collected and disseminated through a variety of private and public mechanisms with greatly varying degrees of comprehensiveness, availability and
comparability.

The existing information system should be analyzed in terms

of its providing data to meet investor needs and/or to achieve improved
levels of analysis.

Furthermore, the various techniques and components

of the current system need to be compared to alternative information
systems, including the collection and dissemination of data at the national
level.

Research Plan
Research will concentrate initially on a thorough inventory of the
present network of information sources, primarily at the State and Federal
level, through use of surveys and interview techniques.
information services is already in progress.

A survey of State

The resulting listing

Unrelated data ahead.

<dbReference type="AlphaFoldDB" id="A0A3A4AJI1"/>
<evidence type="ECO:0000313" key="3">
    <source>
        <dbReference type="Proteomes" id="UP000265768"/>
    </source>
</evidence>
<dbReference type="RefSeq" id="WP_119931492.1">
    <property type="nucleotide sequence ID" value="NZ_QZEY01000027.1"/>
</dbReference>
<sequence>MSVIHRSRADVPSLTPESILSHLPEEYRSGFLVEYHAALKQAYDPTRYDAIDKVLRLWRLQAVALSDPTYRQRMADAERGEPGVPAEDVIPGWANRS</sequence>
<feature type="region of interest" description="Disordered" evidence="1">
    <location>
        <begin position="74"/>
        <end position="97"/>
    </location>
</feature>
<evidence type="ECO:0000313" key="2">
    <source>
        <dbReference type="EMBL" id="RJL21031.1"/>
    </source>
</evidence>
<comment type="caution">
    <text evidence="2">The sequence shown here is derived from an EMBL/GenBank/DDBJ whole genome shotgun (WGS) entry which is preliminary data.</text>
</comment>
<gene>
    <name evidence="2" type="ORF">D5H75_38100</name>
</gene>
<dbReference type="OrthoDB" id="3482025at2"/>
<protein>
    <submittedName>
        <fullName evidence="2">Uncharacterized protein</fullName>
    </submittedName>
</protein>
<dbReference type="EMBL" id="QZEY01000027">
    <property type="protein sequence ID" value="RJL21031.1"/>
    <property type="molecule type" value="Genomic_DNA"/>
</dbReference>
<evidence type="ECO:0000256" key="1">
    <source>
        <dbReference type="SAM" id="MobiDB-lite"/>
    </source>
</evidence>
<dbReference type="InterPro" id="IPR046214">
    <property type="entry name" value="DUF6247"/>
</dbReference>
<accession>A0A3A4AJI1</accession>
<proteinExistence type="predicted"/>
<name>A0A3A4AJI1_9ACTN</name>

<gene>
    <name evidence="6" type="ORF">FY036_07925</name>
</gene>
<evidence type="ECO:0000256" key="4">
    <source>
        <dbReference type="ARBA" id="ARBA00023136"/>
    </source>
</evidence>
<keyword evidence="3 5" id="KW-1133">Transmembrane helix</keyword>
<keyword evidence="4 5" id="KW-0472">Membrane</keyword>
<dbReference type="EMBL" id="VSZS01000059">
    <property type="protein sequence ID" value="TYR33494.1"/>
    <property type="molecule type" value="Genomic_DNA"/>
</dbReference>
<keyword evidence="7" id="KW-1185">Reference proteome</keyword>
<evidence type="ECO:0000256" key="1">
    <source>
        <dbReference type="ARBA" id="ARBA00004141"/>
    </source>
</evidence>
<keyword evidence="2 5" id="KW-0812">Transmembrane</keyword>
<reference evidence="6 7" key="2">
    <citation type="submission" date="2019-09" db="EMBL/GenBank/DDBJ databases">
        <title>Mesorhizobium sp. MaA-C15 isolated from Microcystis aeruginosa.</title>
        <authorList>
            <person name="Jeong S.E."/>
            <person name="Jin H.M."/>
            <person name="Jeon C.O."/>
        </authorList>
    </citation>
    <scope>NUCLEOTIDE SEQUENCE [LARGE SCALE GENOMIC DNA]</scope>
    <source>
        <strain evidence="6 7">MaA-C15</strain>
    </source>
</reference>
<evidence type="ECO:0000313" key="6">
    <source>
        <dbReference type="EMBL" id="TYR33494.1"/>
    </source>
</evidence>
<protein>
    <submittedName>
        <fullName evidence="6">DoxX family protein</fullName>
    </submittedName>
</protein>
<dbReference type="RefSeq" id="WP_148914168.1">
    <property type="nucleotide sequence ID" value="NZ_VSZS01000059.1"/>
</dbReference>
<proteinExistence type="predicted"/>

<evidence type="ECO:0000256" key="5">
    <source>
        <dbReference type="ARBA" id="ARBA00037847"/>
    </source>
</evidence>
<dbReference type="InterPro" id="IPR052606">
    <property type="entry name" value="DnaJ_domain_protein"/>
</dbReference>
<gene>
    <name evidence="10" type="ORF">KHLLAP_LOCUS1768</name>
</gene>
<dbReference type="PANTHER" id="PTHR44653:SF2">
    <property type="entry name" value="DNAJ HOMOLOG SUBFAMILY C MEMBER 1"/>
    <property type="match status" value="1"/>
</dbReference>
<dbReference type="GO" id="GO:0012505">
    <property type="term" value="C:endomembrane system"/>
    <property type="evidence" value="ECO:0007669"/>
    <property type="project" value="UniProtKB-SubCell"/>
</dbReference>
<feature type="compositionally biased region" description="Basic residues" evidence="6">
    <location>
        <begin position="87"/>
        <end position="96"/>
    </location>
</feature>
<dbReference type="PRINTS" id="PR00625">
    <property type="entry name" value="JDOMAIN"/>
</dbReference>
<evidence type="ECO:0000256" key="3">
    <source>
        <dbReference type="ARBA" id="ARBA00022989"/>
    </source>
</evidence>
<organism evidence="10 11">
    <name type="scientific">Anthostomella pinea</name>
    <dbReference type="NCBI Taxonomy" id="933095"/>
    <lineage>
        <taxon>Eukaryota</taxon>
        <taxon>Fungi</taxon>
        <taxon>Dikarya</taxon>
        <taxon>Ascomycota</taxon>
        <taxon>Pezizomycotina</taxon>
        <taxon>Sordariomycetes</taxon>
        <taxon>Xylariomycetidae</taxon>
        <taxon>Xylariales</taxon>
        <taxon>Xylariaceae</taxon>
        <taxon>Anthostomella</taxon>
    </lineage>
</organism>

of information sources and practices will be analyzed for cost, completeness,
comparability and other qualities on a State-by-State basis.

In addition,

the existence of State requirements for reporting and disclosure purposes
and the provision of other debt-related technical services will be
collected and compared.




This will include an extensive survey and

405
-34-

appraisal of information furnished in debt offerings and post-sale reporting.
In conjunction with other projects, a second phase of research
will correlate (1) alternative measures of credit quality and (2) user
(investor and borrower) information needs and uses with existing and
potentially available data.

This should permit evaluation of the feasi-

bility and cost-effectiveness both of current practices or of modified
collection and dissemination systems.

Also, there will be an analysis

of developing legal and regulatory requirements as they bear upon the
informational process.

Policy Implications
In addition to providing a comprehensive description of existing